Wednesday, 10 April 2019

Mariana Mazzucato’s “mission-oriented” clap trap.

Mariana Mazzucato (economics prof at University College London) advocates what she calls “mission oriented” projects (like President Kennedy’s moon shot) since the latter can allegedly bring greater benefits in the form of technological progress etc than conventional methods of research. That’s in her book “The Value of Everything”.

Now any normal person (never mind a university professor) when trying to show that X is better than Y would try at least in a rough and ready way to estimate the costs and benefits of X and Y and try to show that the cost/benefit ratio for X is better than for Y. After all, we’re living in the 21st century, not the 13th century: we do try to measure things nowadays. But MM says absolutely nothing about the total costs of the moon shot, nor does she try to estimate the total benefits of technological spin offs from it.

She does exude a lot of impressive and flowery language in connection with the alleged benefits of moon shots and similar “missions”. But there is no actual measurement or even an attempt at measurement.

But it gets worse: she seems to claim that as long as something amounts to a “mission” it just has to be better value for money that boring old stuff like infrastructure improvement. That’s in this passage which I’ve put in green.

“The epigraph opening this chapter, in which Keynes argues the need for governments to think big – to do what is not being done – shows that he believed that government needs to be bold, with a sense of mission, not merely to replicate the private sector but to achieve something fundamentally different from it. It is wrong to interpret him as believing that what is needed from policy is to simply fix what the private sector does not do, or does badly, or at best invest ‘counter-cyclically’ (i.e. increase investments during the downside of the business cycle). After the Great Depression, he claimed that even paying men simply to dig ditches and fill them up again could revive the economy – but his work inspired Roosevelt to be more ambitious than just advocating what today would be called ‘shovel-ready projects’ (easy infrastructure). The New Deal included creative activities under the Works Progress Administration, the Civilian Conservation Corps and the National Youth Administration. Equally, it is not enough to create money in the economy through quantitative easing; what is needed is the creation of new opportunities for investment and growth – infrastructure and finance must be embedded within the greater systemic plans for change. President John F. Kennedy, who hoped to send the first US astronaut to the moon, used bold language when talking about the need for government to be mission-oriented. In a 1962 speech to Rice University he said:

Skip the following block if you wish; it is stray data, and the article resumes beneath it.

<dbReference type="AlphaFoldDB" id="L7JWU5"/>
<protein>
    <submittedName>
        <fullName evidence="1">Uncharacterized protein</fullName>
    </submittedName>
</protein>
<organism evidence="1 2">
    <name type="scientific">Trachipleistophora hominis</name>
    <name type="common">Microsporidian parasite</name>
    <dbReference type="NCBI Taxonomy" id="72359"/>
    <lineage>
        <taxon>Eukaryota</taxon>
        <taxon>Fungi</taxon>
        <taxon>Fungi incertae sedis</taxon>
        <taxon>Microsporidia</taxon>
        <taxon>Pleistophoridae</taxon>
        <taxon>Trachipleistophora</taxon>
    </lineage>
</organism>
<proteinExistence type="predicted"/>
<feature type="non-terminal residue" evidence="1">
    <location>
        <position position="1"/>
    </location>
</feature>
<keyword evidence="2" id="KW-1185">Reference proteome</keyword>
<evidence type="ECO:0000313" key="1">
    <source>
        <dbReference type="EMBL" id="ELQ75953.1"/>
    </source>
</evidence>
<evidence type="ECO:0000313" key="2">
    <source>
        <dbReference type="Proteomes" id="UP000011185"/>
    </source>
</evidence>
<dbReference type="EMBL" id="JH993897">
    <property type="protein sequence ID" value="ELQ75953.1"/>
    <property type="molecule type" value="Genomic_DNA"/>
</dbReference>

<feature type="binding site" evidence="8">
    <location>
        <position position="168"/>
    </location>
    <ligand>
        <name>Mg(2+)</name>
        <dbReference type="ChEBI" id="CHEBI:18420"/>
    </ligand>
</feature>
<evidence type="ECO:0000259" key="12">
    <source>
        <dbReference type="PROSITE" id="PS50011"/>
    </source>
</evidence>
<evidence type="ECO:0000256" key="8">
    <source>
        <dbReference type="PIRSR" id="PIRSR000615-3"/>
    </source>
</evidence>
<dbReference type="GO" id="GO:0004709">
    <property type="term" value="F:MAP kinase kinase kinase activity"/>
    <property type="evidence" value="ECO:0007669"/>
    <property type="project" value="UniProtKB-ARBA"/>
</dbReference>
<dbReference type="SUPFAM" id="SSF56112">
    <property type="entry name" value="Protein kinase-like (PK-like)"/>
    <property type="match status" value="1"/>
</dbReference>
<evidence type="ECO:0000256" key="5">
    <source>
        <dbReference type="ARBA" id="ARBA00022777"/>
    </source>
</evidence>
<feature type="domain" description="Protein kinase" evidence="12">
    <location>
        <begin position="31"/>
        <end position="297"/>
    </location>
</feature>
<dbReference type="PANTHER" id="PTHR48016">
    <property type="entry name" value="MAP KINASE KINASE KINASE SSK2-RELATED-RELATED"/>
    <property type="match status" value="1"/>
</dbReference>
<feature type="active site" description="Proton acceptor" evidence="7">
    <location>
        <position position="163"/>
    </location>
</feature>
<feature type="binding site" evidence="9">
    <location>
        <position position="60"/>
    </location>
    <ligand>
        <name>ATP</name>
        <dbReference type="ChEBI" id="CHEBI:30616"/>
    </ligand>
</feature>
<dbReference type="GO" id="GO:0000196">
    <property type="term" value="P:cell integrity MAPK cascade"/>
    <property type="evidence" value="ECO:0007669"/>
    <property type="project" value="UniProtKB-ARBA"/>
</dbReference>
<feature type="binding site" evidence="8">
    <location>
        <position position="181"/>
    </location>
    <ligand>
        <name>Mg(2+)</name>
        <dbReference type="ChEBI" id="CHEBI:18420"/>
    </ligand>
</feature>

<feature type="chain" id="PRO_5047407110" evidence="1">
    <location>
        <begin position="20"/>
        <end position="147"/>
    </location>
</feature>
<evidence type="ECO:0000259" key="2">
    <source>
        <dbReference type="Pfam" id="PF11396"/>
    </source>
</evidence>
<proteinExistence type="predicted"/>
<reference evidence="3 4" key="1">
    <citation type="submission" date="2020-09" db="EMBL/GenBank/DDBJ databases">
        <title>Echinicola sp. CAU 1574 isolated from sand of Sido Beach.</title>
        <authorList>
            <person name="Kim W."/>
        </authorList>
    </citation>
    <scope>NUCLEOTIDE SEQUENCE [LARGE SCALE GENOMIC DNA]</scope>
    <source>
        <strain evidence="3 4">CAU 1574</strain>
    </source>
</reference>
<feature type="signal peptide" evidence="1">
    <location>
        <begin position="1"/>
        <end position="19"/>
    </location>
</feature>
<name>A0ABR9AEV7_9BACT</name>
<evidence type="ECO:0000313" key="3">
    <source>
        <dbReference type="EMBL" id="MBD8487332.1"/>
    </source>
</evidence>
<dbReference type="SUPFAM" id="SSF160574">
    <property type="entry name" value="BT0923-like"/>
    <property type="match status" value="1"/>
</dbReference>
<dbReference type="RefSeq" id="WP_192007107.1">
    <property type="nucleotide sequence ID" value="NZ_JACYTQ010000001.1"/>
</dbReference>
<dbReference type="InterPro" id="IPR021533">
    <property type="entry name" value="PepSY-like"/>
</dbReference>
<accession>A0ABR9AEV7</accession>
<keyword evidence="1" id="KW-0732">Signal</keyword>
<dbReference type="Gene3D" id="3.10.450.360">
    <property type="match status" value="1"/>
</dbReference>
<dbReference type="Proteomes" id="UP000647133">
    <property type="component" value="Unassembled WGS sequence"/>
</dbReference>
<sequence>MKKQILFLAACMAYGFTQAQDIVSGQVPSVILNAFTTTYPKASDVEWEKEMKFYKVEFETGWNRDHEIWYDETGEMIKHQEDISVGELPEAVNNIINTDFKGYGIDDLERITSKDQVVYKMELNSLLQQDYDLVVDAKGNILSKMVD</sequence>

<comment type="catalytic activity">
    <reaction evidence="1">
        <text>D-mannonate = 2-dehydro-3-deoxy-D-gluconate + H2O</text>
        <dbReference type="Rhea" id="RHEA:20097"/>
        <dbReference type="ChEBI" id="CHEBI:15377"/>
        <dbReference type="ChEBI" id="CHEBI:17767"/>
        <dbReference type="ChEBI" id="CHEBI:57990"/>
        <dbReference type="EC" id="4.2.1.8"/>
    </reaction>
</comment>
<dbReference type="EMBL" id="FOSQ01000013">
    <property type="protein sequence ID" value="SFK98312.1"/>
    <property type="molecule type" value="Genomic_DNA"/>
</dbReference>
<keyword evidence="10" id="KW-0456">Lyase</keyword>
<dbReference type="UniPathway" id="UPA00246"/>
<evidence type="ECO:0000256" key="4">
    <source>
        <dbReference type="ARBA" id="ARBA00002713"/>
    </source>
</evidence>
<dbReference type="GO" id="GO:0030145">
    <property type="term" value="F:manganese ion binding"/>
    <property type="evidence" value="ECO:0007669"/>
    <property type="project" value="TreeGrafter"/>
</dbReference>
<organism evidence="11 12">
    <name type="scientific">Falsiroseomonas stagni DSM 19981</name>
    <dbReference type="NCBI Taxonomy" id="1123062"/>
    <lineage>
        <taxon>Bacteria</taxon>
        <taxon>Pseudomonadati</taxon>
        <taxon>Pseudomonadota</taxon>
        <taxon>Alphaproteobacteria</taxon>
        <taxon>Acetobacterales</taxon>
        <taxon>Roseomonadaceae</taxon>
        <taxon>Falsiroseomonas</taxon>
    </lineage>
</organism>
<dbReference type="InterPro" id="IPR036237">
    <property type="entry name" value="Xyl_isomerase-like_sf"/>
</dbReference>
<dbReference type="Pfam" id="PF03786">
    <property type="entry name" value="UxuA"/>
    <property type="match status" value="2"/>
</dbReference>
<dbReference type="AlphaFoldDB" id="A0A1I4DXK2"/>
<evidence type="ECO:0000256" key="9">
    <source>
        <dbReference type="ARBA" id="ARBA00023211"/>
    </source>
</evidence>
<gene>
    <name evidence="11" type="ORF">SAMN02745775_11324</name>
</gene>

“We choose to go to the moon in this decade and do the other things, not because they are easy, but because they are hard, because that goal will serve to organize and measure the best of our energies and skills, because that challenge is one that we are willing to accept, one we are unwilling to postpone, and one which we intend to win, and the others, too.””

I can’t be totally sure what Mazzucato means by “creative activities” above. She doesn’t elaborate. But presumably she’s referring to the fact that under the Work Progress Administration hundreds of people were employed paint pictures and do other forms of artistic work.

So there you have it. Instead of filling potholes in roads and repairing or renewing bridges, Mazzucato would spend tens of billions sending people to Mars and having unemployed artists paint pictures.

Is there an enormous demand for more pictures to adorn the walls of supermarkets, offices and public buildings etc near where you live? Can’t say there’s much demand in my neighbourhood. As for expeditions to the Moon and Mars, well I’d rather see the money (and we’re talking tens of billions) spent on infrastructure improvements.

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